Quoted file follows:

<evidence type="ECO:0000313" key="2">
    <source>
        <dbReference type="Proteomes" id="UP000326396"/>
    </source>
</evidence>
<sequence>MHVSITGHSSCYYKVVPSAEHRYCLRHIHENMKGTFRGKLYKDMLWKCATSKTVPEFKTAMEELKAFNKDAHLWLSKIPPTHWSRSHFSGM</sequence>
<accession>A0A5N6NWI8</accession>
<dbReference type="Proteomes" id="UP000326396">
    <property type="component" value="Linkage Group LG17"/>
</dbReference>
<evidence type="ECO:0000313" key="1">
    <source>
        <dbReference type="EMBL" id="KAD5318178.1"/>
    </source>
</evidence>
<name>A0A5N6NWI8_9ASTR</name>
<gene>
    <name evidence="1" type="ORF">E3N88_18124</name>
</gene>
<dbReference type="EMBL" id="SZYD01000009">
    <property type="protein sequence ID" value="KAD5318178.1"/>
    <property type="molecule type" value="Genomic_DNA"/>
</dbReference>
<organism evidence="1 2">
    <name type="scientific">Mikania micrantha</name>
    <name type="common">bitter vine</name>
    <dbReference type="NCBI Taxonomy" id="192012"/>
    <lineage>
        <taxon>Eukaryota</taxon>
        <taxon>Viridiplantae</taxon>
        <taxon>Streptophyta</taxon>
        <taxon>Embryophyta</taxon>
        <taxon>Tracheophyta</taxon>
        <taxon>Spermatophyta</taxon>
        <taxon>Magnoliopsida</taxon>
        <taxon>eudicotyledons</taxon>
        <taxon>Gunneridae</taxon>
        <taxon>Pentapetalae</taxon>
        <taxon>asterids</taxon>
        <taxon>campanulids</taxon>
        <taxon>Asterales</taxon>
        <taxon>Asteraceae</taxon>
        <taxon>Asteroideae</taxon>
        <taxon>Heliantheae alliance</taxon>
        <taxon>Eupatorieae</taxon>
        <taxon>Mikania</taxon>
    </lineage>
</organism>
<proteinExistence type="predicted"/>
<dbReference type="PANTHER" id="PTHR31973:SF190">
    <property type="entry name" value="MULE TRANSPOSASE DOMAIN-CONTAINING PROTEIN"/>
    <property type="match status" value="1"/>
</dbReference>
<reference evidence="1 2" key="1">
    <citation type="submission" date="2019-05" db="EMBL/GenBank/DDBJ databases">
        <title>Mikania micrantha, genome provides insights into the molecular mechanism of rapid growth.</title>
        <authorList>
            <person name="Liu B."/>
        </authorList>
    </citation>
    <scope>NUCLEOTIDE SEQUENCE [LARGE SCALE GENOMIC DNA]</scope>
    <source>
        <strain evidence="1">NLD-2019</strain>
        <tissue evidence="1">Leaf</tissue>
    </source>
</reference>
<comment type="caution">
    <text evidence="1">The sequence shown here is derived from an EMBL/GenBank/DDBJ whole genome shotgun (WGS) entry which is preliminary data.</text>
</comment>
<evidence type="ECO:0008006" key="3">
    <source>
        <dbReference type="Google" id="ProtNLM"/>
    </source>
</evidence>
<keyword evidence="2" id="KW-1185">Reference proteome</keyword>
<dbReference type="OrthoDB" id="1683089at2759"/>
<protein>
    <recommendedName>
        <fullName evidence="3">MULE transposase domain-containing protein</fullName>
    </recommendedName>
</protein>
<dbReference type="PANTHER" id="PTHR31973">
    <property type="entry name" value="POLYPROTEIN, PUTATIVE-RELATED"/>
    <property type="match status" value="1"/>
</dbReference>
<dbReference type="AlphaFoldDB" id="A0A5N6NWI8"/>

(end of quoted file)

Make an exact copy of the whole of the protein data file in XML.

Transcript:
<evidence type="ECO:0000313" key="2">
    <source>
        <dbReference type="Proteomes" id="UP000326396"/>
    </source>
</evidence>
<sequence>MHVSITGHSSCYYKVVPSAEHRYCLRHIHENMKGTFRGKLYKDMLWKCATSKTVPEFKTAMEELKAFNKDAHLWLSKIPPTHWSRSHFSGM</sequence>
<accession>A0A5N6NWI8</accession>
<dbReference type="Proteomes" id="UP000326396">
    <property type="component" value="Linkage Group LG17"/>
</dbReference>
<evidence type="ECO:0000313" key="1">
    <source>
        <dbReference type="EMBL" id="KAD5318178.1"/>
    </source>
</evidence>
<name>A0A5N6NWI8_9ASTR</name>
<gene>
    <name evidence="1" type="ORF">E3N88_18124</name>
</gene>
<dbReference type="EMBL" id="SZYD01000009">
    <property type="protein sequence ID" value="KAD5318178.1"/>
    <property type="molecule type" value="Genomic_DNA"/>
</dbReference>
<organism evidence="1 2">
    <name type="scientific">Mikania micrantha</name>
    <name type="common">bitter vine</name>
    <dbReference type="NCBI Taxonomy" id="192012"/>
    <lineage>
        <taxon>Eukaryota</taxon>
        <taxon>Viridiplantae</taxon>
        <taxon>Streptophyta</taxon>
        <taxon>Embryophyta</taxon>
        <taxon>Tracheophyta</taxon>
        <taxon>Spermatophyta</taxon>
        <taxon>Magnoliopsida</taxon>
        <taxon>eudicotyledons</taxon>
        <taxon>Gunneridae</taxon>
        <taxon>Pentapetalae</taxon>
        <taxon>asterids</taxon>
        <taxon>campanulids</taxon>
        <taxon>Asterales</taxon>
        <taxon>Asteraceae</taxon>
        <taxon>Asteroideae</taxon>
        <taxon>Heliantheae alliance</taxon>
        <taxon>Eupatorieae</taxon>
        <taxon>Mikania</taxon>
    </lineage>
</organism>
<proteinExistence type="predicted"/>
<dbReference type="PANTHER" id="PTHR31973:SF190">
    <property type="entry name" value="MULE TRANSPOSASE DOMAIN-CONTAINING PROTEIN"/>
    <property type="match status" value="1"/>
</dbReference>
<reference evidence="1 2" key="1">
    <citation type="submission" date="2019-05" db="EMBL/GenBank/DDBJ databases">
        <title>Mikania micrantha, genome provides insights into the molecular mechanism of rapid growth.</title>
        <authorList>
            <person name="Liu B."/>
        </authorList>
    </citation>
    <scope>NUCLEOTIDE SEQUENCE [LARGE SCALE GENOMIC DNA]</scope>
    <source>
        <strain evidence="1">NLD-2019</strain>
        <tissue evidence="1">Leaf</tissue>
    </source>
</reference>
<comment type="caution">
    <text evidence="1">The sequence shown here is derived from an EMBL/GenBank/DDBJ whole genome shotgun (WGS) entry which is preliminary data.</text>
</comment>
<evidence type="ECO:0008006" key="3">
    <source>
        <dbReference type="Google" id="ProtNLM"/>
    </source>
</evidence>
<keyword evidence="2" id="KW-1185">Reference proteome</keyword>
<dbReference type="OrthoDB" id="1683089at2759"/>
<protein>
    <recommendedName>
        <fullName evidence="3">MULE transposase domain-containing protein</fullName>
    </recommendedName>
</protein>
<dbReference type="PANTHER" id="PTHR31973">
    <property type="entry name" value="POLYPROTEIN, PUTATIVE-RELATED"/>
    <property type="match status" value="1"/>
</dbReference>
<dbReference type="AlphaFoldDB" id="A0A5N6NWI8"/>